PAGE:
Then, after lunch, the most amazing and beautiful thing happened! I was blessed to see that Ada had another surprise up her sleeve. Sarah approached me in the dining room and said “I think they’re painting our logo on the wall”. Sure enough! Ada free-handed our logo and had started painting it in with the help of a few older girls in the program. Then, one at a time, each of the kids present had their hands painted and were given permission to press their handprints on the wall around the outside of the logo painting. The older kids, as well as those that were brave enough to climb the ladder, got their handprints on the top. It was so beautiful to see all the different sized handprints included — representing the wide range of kids being served by the Nuevo Reto ministry! Little Yardy had her hands painted a few different coors (as did Sarah and several of the other kids. They loved it, and the final result was gorgeous! I won’t share them all because of space limitations, but I wish I could. Those kids are awesome, and so is Ada, the young adult director of Nuevo Reto. Ada Castillo is truly the right arm of her father, Jacobo Castillo, the executive director of the organization. I’m so happy and proud to be aligned with them both.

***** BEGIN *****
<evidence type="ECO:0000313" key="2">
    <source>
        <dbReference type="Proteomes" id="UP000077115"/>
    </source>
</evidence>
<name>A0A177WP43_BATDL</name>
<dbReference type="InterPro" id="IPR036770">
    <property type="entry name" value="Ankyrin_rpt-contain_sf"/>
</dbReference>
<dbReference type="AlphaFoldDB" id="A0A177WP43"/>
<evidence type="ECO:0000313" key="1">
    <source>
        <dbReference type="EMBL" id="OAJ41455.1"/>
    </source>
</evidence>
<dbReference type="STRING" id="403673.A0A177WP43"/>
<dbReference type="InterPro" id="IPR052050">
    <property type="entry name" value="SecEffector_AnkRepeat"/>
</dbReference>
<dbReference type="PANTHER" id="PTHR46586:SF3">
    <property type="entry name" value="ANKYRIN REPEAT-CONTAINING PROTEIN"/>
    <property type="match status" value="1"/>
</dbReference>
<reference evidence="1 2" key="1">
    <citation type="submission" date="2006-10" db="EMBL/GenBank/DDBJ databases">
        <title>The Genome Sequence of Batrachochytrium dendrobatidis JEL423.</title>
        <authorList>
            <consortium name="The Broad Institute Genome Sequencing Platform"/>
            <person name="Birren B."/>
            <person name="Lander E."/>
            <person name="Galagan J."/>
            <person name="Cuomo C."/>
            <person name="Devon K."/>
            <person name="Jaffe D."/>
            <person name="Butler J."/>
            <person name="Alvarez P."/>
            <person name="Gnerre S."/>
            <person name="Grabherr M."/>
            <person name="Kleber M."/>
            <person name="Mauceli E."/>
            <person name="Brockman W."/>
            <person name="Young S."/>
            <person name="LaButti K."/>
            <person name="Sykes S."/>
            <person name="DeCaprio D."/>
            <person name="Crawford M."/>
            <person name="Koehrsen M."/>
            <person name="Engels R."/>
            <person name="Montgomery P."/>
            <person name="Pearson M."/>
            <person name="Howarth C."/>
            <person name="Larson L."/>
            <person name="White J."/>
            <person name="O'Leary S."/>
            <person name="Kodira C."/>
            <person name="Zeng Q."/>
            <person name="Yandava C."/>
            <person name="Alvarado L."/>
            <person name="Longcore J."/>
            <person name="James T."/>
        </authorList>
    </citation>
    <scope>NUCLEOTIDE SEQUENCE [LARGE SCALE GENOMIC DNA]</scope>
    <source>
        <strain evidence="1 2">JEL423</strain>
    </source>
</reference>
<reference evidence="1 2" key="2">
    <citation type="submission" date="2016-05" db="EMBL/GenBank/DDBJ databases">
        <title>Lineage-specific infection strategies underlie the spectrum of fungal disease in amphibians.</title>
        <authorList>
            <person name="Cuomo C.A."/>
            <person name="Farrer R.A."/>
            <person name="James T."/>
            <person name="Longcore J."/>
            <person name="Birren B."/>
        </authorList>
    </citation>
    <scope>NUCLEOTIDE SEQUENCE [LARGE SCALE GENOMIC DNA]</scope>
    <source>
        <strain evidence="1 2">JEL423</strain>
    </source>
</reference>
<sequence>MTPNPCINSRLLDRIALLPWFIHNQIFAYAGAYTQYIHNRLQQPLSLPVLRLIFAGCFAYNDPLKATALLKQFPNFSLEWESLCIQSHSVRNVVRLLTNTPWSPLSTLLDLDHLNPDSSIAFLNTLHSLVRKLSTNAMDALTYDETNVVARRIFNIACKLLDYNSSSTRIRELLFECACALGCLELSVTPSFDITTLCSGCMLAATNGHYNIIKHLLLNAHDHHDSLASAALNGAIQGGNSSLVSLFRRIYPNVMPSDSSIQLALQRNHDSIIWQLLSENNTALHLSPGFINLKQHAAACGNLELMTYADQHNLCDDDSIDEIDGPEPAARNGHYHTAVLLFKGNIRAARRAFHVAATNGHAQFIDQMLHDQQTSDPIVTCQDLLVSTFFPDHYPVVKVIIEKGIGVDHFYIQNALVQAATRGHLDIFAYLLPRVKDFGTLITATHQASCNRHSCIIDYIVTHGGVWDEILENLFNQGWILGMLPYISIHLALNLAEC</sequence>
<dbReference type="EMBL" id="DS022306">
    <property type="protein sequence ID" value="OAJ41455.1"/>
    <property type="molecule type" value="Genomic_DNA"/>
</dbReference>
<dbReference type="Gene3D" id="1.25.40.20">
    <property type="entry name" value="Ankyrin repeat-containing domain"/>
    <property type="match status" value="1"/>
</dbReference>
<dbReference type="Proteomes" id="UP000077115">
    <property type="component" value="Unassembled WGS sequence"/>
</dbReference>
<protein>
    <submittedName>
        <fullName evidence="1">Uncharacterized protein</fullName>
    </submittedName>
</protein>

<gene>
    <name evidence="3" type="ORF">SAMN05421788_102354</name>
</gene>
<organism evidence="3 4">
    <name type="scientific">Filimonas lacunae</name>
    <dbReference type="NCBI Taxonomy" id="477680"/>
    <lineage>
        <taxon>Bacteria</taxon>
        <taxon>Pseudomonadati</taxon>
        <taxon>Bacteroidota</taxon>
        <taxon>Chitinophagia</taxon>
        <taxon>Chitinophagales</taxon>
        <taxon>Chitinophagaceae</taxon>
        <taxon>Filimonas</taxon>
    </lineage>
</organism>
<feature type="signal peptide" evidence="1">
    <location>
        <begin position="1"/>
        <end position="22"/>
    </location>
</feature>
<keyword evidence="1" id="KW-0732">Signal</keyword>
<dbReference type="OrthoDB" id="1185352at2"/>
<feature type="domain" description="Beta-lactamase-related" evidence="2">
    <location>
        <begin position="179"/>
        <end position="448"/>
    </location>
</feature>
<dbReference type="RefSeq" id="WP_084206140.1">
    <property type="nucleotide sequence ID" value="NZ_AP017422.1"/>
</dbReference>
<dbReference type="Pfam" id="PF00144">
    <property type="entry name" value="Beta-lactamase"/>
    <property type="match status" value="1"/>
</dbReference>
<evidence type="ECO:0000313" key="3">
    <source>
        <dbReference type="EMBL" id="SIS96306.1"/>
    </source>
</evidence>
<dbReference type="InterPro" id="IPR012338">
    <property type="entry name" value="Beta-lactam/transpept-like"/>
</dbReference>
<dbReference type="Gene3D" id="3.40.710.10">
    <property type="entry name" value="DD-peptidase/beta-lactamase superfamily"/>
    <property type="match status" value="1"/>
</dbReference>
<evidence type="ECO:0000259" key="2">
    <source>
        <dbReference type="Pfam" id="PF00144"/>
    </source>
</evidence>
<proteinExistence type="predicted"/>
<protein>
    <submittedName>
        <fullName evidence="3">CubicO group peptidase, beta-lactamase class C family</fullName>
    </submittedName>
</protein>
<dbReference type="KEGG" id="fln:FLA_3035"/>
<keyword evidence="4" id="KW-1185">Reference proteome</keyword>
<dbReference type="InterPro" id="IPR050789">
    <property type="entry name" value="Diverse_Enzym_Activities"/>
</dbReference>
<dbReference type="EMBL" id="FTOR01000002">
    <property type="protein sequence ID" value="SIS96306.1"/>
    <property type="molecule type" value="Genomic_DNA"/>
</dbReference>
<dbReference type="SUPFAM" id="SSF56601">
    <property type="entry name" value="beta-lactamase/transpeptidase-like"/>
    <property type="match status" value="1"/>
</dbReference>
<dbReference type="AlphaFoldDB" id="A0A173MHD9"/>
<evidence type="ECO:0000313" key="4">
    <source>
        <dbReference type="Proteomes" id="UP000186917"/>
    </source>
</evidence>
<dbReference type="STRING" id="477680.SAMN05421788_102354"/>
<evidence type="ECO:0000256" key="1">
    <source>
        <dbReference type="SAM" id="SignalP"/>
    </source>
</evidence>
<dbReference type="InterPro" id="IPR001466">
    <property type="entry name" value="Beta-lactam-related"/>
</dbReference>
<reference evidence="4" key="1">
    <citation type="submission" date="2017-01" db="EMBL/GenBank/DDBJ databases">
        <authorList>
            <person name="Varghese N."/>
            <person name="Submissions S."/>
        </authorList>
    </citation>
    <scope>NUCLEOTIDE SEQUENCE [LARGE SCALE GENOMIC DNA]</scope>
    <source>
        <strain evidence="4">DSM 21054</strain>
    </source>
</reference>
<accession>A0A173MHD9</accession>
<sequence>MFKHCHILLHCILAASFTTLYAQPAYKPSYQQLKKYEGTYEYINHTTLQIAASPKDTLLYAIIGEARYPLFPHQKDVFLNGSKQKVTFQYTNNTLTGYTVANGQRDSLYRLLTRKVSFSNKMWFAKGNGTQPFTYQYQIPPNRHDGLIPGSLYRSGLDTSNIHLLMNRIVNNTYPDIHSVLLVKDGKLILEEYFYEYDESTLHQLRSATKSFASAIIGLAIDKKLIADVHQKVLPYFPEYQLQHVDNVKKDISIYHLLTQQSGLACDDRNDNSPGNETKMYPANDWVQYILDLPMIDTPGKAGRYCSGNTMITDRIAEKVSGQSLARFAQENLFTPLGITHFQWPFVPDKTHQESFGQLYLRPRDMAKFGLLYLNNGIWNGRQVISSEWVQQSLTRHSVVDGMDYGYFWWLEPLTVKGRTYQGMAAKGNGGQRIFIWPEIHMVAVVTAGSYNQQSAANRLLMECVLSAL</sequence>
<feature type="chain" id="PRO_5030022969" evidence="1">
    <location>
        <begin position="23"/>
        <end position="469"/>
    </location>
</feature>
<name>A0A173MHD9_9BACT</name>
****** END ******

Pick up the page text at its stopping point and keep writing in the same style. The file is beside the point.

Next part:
At mid-afternoon, we were ready for the library dedication. Chairs lined the room with the painted murals, facing the closed door of the library. The dedication began with a few words from me about how important it was to always being in a learning mode and that reading opens our eyes and hearts and minds to so many different and interesting things and ideas. Following my brief statement, Pastor Jacob continued by telling all those gathered about the fundamental value of reading and encouraged the young people of his community to read all that they could! He presented me with a certificate of appreciation and then we joind together for a ribbon cutting . Ada closed the afternoon by stating the initial hours of operation for the Nuevo Reto Community Library — Mondays and Fridays from 9-11am and from 2-4pm. Long live the Nuevo Reto Community Library!
For dinner, we enjoyed a community meal of spaghetti with garlic bread, and then shared in fellowship with singing and more words of inspiration offered by Pastor Jacob.
What a magical day — one that I will never forget.